Hollingsworth says it is also crucial to be very clear, especially if you are dealing with difficult words and theories, and to use it as a starting point rather than trying to cover everything. "It should be used in conjunction with a variety of other materials."
Marinetto says that a podcast should contain new information as well as just summaries of lectures and that you should tell this to students to encourage them to listen to it. Links to other websites, information about relevant research, technical details or summaries of up-to-date articles can all sound fresher and more interesting if delivered in a podcast rather than in a lecture because of the format, he says.
He advises treating a podcast like a broadcast rather than a lecture, although he warns that getting into this mindset will take a while and will entail trial and error. He suggests listening to good radio programmes to pick up tips about how to put together a package. "Make it lively," he says. This will mean being creative in how you put the podcast together, using vox pops, music and bits of interviews from other radio programmes to break up the commentary. But beware of copyright issues.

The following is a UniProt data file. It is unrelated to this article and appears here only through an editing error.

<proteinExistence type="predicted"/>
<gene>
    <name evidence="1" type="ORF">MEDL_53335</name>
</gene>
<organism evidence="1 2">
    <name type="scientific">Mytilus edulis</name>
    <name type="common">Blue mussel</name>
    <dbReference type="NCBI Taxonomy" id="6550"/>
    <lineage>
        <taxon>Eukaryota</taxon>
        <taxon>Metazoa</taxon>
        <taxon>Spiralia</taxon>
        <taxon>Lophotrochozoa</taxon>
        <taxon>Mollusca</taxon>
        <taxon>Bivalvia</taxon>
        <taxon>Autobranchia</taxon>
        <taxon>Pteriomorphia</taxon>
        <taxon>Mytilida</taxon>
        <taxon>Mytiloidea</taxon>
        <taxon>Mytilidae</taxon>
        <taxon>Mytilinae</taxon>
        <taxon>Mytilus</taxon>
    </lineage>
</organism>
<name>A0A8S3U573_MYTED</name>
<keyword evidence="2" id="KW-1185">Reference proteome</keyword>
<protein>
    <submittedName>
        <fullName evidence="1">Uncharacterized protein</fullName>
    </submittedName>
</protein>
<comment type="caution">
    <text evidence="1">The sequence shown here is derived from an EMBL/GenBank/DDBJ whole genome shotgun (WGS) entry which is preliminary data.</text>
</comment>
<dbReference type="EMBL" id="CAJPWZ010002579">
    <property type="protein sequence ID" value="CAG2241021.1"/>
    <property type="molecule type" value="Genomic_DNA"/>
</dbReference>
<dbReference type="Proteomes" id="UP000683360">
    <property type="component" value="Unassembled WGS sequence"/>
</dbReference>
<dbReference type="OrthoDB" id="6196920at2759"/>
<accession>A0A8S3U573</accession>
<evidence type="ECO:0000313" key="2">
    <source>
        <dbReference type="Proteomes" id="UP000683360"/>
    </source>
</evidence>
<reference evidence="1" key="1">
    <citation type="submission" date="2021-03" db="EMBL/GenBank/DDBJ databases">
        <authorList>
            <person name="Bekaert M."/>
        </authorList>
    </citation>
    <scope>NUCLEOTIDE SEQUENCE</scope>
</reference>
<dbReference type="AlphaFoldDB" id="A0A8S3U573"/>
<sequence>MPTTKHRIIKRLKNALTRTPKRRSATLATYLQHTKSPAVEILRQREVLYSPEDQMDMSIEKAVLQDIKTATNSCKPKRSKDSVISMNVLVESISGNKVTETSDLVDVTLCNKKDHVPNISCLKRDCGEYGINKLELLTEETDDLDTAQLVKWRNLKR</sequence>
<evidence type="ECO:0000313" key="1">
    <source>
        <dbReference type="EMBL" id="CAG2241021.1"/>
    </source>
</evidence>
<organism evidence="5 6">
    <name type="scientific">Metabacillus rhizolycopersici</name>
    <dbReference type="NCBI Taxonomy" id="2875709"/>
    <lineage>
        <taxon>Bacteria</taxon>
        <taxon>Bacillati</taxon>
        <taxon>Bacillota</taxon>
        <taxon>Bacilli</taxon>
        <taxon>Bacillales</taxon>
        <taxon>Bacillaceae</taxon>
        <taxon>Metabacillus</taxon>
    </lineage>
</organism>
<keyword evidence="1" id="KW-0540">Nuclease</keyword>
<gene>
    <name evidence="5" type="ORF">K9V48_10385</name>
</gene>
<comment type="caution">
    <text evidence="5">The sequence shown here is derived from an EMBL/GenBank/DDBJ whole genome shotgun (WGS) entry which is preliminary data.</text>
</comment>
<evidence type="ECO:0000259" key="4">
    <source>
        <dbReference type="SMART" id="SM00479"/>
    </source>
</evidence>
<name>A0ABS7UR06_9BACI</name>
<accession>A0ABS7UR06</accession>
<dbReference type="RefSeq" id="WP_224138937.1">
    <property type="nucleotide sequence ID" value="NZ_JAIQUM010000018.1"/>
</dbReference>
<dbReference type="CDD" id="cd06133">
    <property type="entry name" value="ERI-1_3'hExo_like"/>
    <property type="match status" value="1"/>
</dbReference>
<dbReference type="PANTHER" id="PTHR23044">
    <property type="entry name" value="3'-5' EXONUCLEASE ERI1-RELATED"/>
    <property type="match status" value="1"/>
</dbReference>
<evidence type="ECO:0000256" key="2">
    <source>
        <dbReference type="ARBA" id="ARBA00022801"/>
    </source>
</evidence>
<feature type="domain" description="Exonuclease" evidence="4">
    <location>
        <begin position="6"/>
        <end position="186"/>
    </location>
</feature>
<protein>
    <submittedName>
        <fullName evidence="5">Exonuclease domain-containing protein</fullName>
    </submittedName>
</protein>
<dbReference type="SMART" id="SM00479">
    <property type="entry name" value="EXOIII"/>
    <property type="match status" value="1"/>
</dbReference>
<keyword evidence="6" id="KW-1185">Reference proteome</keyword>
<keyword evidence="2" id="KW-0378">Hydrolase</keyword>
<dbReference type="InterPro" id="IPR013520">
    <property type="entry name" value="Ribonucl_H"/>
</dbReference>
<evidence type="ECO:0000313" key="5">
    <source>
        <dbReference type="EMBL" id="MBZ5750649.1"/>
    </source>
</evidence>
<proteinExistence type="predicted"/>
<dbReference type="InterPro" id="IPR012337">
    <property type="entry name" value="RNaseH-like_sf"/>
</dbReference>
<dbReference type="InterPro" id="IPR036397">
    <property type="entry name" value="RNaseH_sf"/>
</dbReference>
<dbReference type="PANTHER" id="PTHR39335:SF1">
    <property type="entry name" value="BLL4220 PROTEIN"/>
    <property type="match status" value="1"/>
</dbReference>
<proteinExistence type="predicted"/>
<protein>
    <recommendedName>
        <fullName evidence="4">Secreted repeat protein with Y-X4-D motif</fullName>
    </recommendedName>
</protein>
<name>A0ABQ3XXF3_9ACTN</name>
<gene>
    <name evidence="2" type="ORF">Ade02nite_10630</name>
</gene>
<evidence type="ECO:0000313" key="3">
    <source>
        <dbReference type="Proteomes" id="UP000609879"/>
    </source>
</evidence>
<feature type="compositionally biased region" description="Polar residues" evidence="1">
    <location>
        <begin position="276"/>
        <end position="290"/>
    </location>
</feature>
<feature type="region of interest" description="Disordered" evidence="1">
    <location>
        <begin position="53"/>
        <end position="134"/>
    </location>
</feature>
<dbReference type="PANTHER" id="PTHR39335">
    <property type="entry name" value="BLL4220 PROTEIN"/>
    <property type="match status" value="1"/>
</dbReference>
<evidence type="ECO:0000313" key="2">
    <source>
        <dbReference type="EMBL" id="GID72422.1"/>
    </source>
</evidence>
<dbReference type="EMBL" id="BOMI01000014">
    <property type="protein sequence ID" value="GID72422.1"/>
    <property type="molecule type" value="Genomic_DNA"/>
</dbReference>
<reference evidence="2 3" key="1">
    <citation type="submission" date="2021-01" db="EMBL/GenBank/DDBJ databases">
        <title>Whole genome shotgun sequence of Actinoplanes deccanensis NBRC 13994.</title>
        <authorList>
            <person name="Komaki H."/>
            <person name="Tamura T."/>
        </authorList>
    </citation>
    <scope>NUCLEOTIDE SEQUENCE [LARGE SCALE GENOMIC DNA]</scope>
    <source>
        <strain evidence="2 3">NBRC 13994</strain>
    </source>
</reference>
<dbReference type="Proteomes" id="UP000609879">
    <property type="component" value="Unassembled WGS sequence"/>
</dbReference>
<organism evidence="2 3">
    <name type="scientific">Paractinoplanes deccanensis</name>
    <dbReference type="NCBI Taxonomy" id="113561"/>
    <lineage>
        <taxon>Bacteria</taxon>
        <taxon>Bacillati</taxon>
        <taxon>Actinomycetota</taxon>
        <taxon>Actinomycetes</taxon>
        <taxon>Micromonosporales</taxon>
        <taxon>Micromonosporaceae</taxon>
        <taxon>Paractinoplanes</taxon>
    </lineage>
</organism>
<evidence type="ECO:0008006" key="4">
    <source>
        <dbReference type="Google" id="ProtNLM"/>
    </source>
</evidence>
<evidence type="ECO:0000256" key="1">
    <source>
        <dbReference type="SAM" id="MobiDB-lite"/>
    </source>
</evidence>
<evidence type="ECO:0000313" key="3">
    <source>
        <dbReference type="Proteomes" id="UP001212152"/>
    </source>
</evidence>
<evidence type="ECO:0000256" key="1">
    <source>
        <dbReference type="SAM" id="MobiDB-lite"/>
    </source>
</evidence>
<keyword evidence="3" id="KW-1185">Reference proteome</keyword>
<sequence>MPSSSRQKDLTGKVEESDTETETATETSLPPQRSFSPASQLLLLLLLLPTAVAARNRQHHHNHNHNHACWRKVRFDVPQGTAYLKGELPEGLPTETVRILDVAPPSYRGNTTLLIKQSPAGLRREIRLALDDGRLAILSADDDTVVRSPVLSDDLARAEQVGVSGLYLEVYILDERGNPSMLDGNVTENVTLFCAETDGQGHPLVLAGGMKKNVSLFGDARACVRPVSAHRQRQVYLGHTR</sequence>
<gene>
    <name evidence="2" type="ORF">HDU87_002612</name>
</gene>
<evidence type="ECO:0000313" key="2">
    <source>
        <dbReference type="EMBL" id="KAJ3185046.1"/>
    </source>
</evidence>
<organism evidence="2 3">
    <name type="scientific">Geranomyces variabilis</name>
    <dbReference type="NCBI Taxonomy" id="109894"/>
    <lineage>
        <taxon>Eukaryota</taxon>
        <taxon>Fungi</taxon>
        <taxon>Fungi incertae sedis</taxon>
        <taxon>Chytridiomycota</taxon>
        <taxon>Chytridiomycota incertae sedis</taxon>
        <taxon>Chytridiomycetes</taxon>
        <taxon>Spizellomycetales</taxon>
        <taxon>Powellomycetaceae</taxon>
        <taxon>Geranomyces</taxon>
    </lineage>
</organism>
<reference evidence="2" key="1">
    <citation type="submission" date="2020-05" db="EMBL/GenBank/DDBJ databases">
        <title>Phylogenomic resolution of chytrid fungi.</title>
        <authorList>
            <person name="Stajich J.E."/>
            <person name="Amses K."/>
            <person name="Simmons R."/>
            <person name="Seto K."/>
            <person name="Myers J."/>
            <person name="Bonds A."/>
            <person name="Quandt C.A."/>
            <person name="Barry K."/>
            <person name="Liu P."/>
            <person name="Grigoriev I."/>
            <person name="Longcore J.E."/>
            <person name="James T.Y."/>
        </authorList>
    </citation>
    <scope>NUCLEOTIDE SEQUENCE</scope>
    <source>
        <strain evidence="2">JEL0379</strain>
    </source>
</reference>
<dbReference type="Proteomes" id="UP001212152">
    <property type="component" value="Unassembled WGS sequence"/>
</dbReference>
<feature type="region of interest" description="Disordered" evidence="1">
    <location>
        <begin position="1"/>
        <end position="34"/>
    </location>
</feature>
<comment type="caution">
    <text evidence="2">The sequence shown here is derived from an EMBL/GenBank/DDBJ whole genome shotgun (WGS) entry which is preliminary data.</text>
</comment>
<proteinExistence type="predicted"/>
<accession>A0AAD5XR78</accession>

Murray Weston, director of the British Universities Film and Video Council, says that, technically, podcasting falls out of regulations allowing educational establishments to use broadcast material for teaching because it is treated as an "on demand" service rather than a broadcast. How the rules relate to podcasts has not yet been clarified so you may have to tread carefully. You may also need to get your university's approval if you want to record your lectures and make them publicly available, he says.
Richard Berry, a senior lecturer in radio at Sunderland Univer-sity who is researching podcasting, says you need to think about how public you want to go. You could use a podcast within the university's virtual learning environment, which would limit it to students who have access to that. Or you could make it available through a Really Simple Syndication file, through which students would receive automatic downloads of your latest podcast - or you could simply put it on a weblog available to everyone.
He warns that you should be particularly careful about using music. If you use commercial music you will need to pay a licence fee and that could get complicated and expensive. Otherwise, you need to investigate "podsafe"
music, which can be used freely, or negotiate with up-and-coming musicians who want the exposure. You will also need to be careful when using radio clips of the spoken word.
Finally, you need to think hard about your audience, rather than your own future stardom.
"The reason why podcasts are going to catch on in education is that students are much more savvy than we are," says Berry. "Finding out what they want is the key."
More information British Universities Film and Video Council: www.bufvc.ac.uk
Apple's new podcasting software: www.apple.com/uk/ilife/garageband
Find out about up-to-date software
Think of yourself as a broadcaster rather than a lecturer
Consider copyright issues, especially if using music